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Egypt's Muslim Brotherhood Transitions From Rulers To Protesters


Today, in cities across Egypt, supporters of the ousted President Mohammed Morsi filled streets and squares. They've been demanding his release from custody and his reinstatement as president. Opponents of Morsi also took to the streets, raising fears of fresh violence. NPR's Leila Fadel paid a visit to the headquarters of the pro-Morsi camp. She sent this report.

LEILA FADEL, BYLINE: This is Hall 2 of the Rabaa Al-Adawiya mosque in eastern Cairo. The mosque is at the center of the pro-Morsi movement. Around it in this square is an encampment of tents where his supporters are sleeping, eating and protesting, demanding Morsi's return. He was the winner in Egypt's first free and fair election, they say, he is the country's legitimate leader.

In Hall 2 of the mosque where journalists gather, Egypt's former power brokers are everywhere. In one corner there's the youth minister. On the other side, the secretary general of the Muslim Brotherhood's political party. There are so many former kingmakers, it looks like the setting of a high-level government meeting. But now it's the headquarters of a protest movement.

In this space, the message is that Morsi's ouster was an affront to democracy and only his return will set the nation back on the right path. Outside, a cleric recites verses of the Quran. Protesters hold up signs saying where's my vote, and soldiers for Morsi, in English, French and other languages. With all the Islamist TV channels shuttered, there is no other outlet for their message.

OSAMA YASSIN: (Speaking foreign language)

FADEL: This is Osama Yassin. Until July 3rd, he was the minister of youth in Morsi's government. Now, he is helping coordinate the protest movement.

YASSIN: (Speaking foreign language)

FADEL: The military takeover came suddenly, he says. It's as if the referee of this game decided to just end it. But Morsi's opponents would say it wasn't so sudden. Their grievances built up over months. The ousted president was criticized for failing to fix the economy or reform the inefficient state bureaucracy. On June 30th, anti-Morsi protesters gathered in Tahrir Square and other parts of the country in numbers that rivaled those of the 2011 revolution that toppled Hosni Mubarak.

They called on the army to remove Morsi. Some of Morsi's allies say they realized a coup was coming.

UNIDENTIFIED MAN: (Speaking foreign language)

FADEL: Mohammed (unintelligible) is a medical doctor and a secretary general of the Muslim Brotherhood's political party. There is an arrest warrant out for him and an order to freeze his assets.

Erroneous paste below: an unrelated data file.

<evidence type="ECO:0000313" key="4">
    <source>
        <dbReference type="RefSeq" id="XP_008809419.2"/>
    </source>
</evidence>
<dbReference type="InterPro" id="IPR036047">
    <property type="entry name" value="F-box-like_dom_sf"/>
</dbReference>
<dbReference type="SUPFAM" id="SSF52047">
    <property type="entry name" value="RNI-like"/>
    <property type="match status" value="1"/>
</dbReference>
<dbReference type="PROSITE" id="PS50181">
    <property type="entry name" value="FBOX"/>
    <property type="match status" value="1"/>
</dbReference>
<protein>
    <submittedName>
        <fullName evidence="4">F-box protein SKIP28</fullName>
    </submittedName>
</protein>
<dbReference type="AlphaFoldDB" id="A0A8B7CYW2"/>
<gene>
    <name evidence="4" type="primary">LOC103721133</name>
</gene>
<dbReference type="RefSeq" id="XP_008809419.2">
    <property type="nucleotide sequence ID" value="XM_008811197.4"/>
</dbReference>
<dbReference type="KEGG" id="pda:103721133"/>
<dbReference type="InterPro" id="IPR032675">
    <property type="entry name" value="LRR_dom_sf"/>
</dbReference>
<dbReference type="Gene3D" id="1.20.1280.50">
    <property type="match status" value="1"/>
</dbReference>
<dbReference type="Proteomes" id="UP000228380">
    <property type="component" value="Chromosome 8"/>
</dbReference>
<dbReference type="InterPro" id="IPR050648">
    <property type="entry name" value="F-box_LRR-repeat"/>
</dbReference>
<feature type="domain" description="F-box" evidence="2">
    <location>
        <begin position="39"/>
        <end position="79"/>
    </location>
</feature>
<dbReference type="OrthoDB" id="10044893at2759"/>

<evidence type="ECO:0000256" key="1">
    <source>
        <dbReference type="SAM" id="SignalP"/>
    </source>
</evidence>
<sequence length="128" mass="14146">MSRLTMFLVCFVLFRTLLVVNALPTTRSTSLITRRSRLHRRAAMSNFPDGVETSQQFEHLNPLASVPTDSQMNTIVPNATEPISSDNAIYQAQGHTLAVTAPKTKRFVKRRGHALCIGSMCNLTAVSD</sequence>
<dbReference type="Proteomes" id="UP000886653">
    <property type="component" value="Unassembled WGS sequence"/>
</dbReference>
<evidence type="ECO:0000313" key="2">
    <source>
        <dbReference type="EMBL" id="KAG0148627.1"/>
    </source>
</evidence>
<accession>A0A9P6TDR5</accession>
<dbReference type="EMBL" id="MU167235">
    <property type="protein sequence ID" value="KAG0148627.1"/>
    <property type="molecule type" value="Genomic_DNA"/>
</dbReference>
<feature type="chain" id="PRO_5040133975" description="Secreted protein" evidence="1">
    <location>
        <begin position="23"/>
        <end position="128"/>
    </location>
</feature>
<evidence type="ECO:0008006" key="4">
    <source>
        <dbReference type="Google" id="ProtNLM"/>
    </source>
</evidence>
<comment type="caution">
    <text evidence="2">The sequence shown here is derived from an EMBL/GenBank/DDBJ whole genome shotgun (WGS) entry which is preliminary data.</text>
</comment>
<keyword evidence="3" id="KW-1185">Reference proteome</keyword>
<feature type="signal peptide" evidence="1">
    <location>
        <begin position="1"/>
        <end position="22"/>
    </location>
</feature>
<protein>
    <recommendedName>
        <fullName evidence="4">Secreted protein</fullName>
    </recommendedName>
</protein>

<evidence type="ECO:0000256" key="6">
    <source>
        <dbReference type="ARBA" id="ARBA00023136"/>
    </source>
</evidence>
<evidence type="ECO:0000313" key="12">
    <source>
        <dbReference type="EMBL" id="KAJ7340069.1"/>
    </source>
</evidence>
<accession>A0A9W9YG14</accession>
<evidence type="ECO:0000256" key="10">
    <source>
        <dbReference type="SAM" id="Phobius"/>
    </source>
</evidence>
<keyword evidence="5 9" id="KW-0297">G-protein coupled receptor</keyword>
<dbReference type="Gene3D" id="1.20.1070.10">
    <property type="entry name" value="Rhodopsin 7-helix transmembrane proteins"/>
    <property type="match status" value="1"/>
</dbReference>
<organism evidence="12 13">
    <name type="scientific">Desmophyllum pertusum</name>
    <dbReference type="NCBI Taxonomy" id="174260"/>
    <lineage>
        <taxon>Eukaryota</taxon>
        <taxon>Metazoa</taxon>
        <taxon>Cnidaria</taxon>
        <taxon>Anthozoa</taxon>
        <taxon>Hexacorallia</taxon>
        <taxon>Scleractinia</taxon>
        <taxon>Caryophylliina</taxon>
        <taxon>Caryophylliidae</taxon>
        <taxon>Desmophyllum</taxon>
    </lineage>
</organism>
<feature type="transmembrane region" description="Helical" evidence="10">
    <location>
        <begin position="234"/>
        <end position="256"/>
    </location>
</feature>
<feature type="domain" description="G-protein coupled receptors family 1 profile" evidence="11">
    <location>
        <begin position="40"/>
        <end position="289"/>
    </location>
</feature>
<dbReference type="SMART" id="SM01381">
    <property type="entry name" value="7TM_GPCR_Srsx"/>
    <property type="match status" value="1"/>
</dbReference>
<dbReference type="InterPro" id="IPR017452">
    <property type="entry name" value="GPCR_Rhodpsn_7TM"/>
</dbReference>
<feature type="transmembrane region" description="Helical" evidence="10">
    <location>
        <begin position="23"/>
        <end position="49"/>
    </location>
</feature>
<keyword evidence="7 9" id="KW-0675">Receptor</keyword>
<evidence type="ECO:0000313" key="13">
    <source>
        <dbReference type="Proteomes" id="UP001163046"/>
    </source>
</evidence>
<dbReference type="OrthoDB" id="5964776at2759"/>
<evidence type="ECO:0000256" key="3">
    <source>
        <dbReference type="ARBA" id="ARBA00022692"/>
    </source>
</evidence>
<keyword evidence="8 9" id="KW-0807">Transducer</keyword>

UNIDENTIFIED MAN: (Speaking foreign language)

FADEL: I knew it was being arranged, he says, but unfortunately, I wasn't able to convince the president of this. Morsi always believed that with time there could be a gradual change, he says, without revolutionary confrontation. The single biggest mistake the president made, he says, was not aggressively revamping the police force - the police force that is now cracking down on Morsi's supporters.

I asked him if he's scared to leave the square, if he spends every night here.

UNIDENTIFIED MAN: (Speaking foreign language)

FADEL: That's the sort of question you get from the intelligence bureau, he says, with a nervous laugh. But when I asked where the Islamists go from here, his only answer is more protests. Negotiations with the military have led nowhere. The Brotherhood won't budge from its demand for Morsi's reinstatement. In another part of Cairo on this night, Morsi's backers dance in the street, setting off fireworks and blocking traffic.

Their leaders always call for peaceful protests, but in less than two weeks, about 60 pro-Morsi demonstrators have been killed, most slain by Egypt's security forces. Morsi supporters insist the security forces are to blame, but the military-backed interim government accuses the protesters of provoking the violence. Meanwhile, a demonization campaign of the movement continues.

There are rumors in the local media about outbreaks of scabies and cholera at the protest camp and military aircraft dropped flyers this week urging the protesters to go home. Now, there are fears the military may try to force them out. If that happens, an already unstable Egypt could face even more bloodshed. Leila Fadel, NPR News, Cairo. Transcript provided by NPR, Copyright NPR.